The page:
Lebanon News

'Bad boy' of Japanese robotics shares vision with Lebanese students

Hiroshi Ishiguro joins students for a photo after his talk "Robots and our Future Life" at Notre Dame University on Oct. 27, 2017. (The Daily Star/Finbar Anderson)

BEIRUT: Following his talk on “Robots and our Future Life” to the packed Issam Fares Auditorium at Notre Dame University’s Faculty of Engineering, a student asked Hiroshi Ishiguro why he had not brought his “geminoid” - a robot designed to look like exactly like Ishiguro, and capable of a degree of interaction with humans. “You only get one of us,” said Ishiguro, but he suggested that it would have been more efficient to send the robot. After all, he joked, “I charge for a business-class flight. I would send him economy.”

The purpose of the lecture, jointly organized by NDU and the Japanese Embassy, was to encourage “interest for the students for the latest trends in research and robotics around the world,” Najib Metni, associate professor and Chairperson of the Department of Mechanical Engineering, told The Daily Star. Judging by the lack of empty seats in the auditorium, many students wanted to hear from the “bad boy” of Japanese robotics. Ishiguro is head of the Intelligent Robotics Laboratory at Osaka University, and recognized as one of the leading figures worldwide in the field of humanoid robotics.

From his lecture, it’s clear that there is a gulf between the quality of technology in Japanese households compared to those of Lebanese. In an interview with The Daily Star after his talk, Ishiguro said, “The reason is that we cannot spend much money on the house because the Japanese house is so small, and we don’t spend so much money for other purposes [so we] spend the money on technology.”

However, Beirut is also a crowded city dominated by small apartments, albeit not on the scale of Japanese cities. Perhaps, Ishiguro suggests, the technology is more developed and readily available because of Japan’s relatively geopolitical situation, which has been fairly stable since World War II. “Fundamentally,” he said, “Japan is a small island so we don’t have so [many] problems with neighbors.”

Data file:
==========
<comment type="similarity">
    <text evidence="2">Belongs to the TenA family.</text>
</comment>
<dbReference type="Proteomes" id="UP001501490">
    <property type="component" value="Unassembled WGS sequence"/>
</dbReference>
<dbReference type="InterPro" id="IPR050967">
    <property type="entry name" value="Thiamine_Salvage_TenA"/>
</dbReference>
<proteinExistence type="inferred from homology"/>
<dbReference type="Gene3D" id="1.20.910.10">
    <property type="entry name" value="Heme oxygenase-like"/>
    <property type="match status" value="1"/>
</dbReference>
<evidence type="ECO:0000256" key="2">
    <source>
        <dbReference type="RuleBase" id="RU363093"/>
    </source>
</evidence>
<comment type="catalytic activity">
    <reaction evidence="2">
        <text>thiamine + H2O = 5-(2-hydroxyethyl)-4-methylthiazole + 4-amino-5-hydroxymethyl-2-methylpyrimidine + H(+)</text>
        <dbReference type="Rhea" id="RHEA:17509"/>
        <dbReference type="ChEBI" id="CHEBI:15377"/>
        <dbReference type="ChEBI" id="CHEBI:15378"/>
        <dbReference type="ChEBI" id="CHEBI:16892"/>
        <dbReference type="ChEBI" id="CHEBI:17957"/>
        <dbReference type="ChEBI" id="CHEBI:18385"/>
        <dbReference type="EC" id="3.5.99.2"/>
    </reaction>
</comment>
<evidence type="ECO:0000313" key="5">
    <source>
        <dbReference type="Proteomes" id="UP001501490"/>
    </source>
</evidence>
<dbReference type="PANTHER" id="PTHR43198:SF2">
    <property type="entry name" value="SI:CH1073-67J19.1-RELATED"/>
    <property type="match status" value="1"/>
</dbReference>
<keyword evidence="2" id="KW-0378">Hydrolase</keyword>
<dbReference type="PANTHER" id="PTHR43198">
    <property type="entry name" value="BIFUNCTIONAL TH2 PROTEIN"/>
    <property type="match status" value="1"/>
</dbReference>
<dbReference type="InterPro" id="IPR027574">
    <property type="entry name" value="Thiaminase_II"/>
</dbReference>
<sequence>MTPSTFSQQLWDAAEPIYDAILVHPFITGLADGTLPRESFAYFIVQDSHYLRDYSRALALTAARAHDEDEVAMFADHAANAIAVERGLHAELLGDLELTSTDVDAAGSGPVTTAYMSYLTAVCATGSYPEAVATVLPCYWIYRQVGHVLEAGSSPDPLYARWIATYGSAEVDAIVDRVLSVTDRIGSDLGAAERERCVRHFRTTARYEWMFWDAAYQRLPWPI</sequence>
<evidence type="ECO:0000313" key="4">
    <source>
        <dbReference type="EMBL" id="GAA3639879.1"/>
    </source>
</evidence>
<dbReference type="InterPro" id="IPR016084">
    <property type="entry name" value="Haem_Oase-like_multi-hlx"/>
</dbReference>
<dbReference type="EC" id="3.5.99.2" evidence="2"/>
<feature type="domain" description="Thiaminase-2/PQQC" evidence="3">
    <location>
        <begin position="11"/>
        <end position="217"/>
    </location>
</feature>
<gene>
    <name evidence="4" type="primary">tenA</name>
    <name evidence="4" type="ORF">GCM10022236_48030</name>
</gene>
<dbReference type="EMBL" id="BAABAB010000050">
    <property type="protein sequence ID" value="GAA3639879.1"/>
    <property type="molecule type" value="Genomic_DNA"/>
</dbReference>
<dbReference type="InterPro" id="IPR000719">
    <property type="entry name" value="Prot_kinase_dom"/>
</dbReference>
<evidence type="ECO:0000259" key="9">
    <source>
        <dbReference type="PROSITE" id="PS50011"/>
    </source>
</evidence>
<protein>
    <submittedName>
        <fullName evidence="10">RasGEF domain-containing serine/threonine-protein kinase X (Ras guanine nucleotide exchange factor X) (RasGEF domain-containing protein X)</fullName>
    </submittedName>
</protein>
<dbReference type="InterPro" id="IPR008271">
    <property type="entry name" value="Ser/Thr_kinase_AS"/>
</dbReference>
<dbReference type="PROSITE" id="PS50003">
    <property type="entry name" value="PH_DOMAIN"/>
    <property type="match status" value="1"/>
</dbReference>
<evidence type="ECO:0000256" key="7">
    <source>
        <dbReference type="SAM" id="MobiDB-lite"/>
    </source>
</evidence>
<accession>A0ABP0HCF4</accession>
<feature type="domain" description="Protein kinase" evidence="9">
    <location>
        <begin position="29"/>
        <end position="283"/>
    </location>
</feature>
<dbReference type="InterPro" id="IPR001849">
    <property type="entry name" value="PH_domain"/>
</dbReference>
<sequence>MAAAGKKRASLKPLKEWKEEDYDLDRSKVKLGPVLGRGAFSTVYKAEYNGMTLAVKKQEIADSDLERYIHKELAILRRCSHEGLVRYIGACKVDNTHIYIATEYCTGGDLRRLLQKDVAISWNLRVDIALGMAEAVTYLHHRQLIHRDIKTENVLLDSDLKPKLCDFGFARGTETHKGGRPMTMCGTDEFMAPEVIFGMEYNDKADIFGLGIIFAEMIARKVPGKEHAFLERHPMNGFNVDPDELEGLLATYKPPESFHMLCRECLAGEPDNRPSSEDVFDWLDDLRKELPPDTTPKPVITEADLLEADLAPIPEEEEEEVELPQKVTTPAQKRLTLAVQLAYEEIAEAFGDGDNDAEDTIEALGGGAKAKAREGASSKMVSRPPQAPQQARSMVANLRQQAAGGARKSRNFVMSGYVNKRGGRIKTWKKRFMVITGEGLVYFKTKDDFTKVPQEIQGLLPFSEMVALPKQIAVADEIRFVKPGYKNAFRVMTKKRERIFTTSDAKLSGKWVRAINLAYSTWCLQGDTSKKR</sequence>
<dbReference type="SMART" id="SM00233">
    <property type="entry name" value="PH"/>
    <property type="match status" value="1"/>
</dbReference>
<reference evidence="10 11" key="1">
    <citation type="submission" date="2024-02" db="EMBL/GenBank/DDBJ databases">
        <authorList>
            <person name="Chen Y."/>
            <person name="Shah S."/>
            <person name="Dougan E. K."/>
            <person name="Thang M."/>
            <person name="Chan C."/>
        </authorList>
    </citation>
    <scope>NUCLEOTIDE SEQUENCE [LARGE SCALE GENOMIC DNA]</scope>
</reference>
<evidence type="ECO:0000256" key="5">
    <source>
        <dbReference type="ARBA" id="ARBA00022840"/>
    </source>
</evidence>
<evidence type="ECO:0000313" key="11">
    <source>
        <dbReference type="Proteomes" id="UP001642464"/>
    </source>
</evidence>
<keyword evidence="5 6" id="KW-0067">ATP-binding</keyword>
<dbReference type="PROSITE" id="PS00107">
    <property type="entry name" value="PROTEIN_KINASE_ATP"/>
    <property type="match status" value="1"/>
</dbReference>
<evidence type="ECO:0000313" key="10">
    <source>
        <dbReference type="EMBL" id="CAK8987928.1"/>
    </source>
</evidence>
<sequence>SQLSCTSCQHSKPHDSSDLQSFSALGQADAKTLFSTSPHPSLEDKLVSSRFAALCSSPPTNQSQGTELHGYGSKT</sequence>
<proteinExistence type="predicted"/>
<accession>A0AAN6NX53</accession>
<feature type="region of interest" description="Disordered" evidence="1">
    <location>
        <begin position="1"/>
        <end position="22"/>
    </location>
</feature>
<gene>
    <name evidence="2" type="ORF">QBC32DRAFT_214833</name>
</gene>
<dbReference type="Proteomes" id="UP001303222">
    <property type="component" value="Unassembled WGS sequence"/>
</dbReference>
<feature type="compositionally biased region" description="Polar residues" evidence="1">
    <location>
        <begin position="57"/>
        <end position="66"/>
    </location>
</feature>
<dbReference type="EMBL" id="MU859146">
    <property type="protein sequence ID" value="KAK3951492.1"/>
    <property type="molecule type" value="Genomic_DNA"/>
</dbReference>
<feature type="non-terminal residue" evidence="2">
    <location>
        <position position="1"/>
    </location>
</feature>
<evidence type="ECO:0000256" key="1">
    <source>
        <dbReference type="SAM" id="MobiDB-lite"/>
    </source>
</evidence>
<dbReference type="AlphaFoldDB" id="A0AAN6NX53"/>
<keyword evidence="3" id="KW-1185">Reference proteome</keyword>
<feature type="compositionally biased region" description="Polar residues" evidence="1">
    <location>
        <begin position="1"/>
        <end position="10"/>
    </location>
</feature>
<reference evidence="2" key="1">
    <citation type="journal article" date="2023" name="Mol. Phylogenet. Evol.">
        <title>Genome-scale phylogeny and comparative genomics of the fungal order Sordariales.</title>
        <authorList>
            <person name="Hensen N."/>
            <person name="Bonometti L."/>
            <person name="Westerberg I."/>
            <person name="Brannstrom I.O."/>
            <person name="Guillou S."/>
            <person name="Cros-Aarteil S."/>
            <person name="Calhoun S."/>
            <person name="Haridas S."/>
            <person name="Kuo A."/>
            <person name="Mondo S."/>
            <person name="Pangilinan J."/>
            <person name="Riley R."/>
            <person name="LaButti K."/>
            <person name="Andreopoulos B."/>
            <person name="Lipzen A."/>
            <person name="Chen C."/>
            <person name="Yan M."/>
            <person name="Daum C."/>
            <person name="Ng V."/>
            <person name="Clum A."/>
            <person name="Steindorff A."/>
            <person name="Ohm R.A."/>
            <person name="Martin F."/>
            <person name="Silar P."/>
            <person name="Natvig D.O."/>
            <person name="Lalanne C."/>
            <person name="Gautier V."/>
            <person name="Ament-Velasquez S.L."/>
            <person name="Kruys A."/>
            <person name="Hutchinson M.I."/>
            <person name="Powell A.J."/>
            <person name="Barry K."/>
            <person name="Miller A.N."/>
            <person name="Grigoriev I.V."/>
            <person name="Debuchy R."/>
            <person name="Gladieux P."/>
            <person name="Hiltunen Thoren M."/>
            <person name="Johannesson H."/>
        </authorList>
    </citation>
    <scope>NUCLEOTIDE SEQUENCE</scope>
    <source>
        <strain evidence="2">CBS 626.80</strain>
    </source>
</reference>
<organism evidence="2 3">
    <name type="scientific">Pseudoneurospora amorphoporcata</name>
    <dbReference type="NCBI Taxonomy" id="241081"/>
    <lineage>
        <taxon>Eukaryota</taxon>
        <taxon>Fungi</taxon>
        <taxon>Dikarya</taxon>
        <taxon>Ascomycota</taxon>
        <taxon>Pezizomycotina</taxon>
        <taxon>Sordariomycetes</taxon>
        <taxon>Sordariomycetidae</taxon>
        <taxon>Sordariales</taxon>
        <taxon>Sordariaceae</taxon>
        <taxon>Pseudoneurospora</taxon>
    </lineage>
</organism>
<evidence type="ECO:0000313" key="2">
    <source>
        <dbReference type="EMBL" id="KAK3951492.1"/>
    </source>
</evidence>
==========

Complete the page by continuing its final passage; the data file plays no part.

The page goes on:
Metni is wary about blaming the unstable security situation for Lebanon’s lack of technological development. “We always blame wars [for] everything,” he said. “We do not lack in Lebanon any technological background. We have good education, we have excellent researchers. What we lack is the grants and the support of not only the government but the support of agencies. ... The problem is a lack of funds.”

Ishiguro considers that technological advances from outside Lebanon cannot simply be imported into the country to elevate it to the same level of development as countries like Japan. Driverless cars, for example, cannot be expected to solve the capital’s problems with road congestion. “We cannot use the auto driving systems in a messy environment, it’s quite dangerous,” he said. That does not mean that robots cannot be integrated into the development of infrastructure, however. “If you have construction robots, robots for architecture, you can improve Beirut’s infrastructure more and then I think you can use more advanced technologies.”

Ultimately, Ishiguro recommends that Lebanon needs to develop its own unique relationship with technology. “I believe as China is finding their way to use new technologies, you too can find new ways how to use technologies to improve your situation. Don’t look at Japan, United States, European countries. Your situation is very much different from other countries.”

Ishiguro’s work has another surprising parallel with Lebanon. The country has one of the highest global per capita rates of cosmetic surgery, with almost 80,000 procedures carried out last year. Ishiguro is also striving towards an ideal of beauty. One of his creations is Erica, an android he created by combining the images of 30 women he considered beautiful, and using, for instance, the average dimensions of the women’s nose on his robot.

He believes that androids actually have an advantage over humans in this quest for perfect beauty. “She never gets tired, always smiling, never goes to the toilet. She is not human, right? ... An android can be a perfect beautiful woman but a human cannot be.”

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This article was updated on Oct. 16, 2017, clarifying that Najib Metni is an associate professor and Chairperson of the Department of Mechanical Engineering.  

 

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